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Stu’s Tube Leech – Tying Instructions

Posted on September 05 2015

How to fie a tube fly leech
Stu’s tube leeches. Photos: Stuart Foxall.

Stuart Foxall is back today with another great step by step! So, grab a cup of coffee and kick off your weekend right, by filling up those fly boxes!

Stu’s Tube Leech – Tying Instructions

Last week we dressed a simple but super effective bunny leech pattern, the Miles Davis Leech. Today we are going to be doing a tube version, which we can crank out even quicker. There are some other advantages to tying it on a tube as well, which we will discuss later.
How to fie a tube fly leech
Step 1: Tie in a piece of plastic liner inside some tube material. You can see that I’ve cut the outer tube at an angle which allows the thread to grip the liner and stop it from slipping. I’ve also put a small dab of super glue to secure.
How to fie a tube fly leech
Step 2: Tie in a length of bunny strip as a tail, followed by a few strands of blue and purple holographic Flashabou.
How to fie a tube fly leech
Step 3: Wrap in a length of bunny strip as the body. Once again, you could use a base of varnish to make the skin more secure.
How to fie a tube fly leech
Step 4: Add some lengths of mirage Flashabou.
How to fie a tube fly leech
Step 5: Wrap in a black schlappen hackle to give the fly some shoulders.
How to fie a tube fly leech
Step 6: Tie in some steely blue ice dub as a collar again. I’ve doubled it over (similar to the shank version) to stop it from slipping.
How to fie a tube fly leech
Step 7: Use a nice blue cone (this a Future Fly cone) to finish the fly. I’ve burred the liner tube with a lighter to keep the cone from sliding off the end of the tube. Or, if the steelhead in your river appear to be concentrating on eggs, try an egg sucker version with a hot red or orange cone (see below).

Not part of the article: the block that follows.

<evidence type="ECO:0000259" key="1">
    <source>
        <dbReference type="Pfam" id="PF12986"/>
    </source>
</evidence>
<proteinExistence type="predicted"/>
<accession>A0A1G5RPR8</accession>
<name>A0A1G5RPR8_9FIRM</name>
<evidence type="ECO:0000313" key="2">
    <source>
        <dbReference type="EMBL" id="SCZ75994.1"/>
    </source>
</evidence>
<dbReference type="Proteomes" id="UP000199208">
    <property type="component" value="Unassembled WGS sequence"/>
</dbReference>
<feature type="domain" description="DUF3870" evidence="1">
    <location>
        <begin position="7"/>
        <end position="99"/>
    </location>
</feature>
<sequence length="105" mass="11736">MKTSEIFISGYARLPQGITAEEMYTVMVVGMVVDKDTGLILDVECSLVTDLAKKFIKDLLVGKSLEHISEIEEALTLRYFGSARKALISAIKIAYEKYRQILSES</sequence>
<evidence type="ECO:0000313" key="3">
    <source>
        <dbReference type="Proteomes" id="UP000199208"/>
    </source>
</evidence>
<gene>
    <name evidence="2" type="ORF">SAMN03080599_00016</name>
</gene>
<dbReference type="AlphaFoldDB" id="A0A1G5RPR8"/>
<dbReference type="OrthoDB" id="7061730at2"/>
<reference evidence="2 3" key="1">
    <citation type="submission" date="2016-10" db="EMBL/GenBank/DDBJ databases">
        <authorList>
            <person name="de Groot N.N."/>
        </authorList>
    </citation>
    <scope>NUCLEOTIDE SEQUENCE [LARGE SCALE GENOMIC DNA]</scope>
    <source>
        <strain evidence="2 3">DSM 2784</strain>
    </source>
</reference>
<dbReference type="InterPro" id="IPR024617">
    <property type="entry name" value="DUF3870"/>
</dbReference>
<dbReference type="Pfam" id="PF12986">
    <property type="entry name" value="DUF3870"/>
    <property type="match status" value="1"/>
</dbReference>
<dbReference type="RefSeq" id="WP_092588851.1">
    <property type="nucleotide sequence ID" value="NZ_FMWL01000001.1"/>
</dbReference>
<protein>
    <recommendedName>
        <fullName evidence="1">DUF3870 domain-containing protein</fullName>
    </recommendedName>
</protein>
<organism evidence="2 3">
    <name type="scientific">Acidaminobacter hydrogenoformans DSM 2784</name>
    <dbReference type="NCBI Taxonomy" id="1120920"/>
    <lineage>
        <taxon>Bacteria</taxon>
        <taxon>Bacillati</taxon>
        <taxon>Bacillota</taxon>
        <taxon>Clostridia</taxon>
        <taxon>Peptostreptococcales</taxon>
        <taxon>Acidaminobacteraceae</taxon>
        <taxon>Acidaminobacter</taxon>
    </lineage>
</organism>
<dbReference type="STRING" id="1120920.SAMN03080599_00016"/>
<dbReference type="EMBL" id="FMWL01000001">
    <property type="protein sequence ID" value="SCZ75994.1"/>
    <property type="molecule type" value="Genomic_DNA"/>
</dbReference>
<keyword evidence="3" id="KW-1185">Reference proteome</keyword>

How to fie a tube fly leech
Done! This is how I like to rig my bunny strip tube flies. I thread my nylon through the tube and form a loop by tying quick double surgeon’s knot. I then slip an up eye hook onto the loop. The surgeon’s knot is then slid securely inside the tube. I don’t want the hook too far behind the tail as I would run the possibility of hooking a fish deep. I would much prefer to miss a fish than to deep hook one. Keep in mind, if you cast correctly the tail will not wrap around the hook. This leaves the bunny strip to swim really naturally without anything stopping the wriggly movement like a traditional shank/stinger system can.

I like to tie my tube bunny strips on the shortish side, somewhere around 3 inches long. If the river conditions change and the river rises or colors up, it’s then pretty easy just to stack the two tubes on top of each other to create a much larger profile that the fish can see. This saves you having to have lots of different fly boxes with lots of different size options.

More Step by Step Tying Posts

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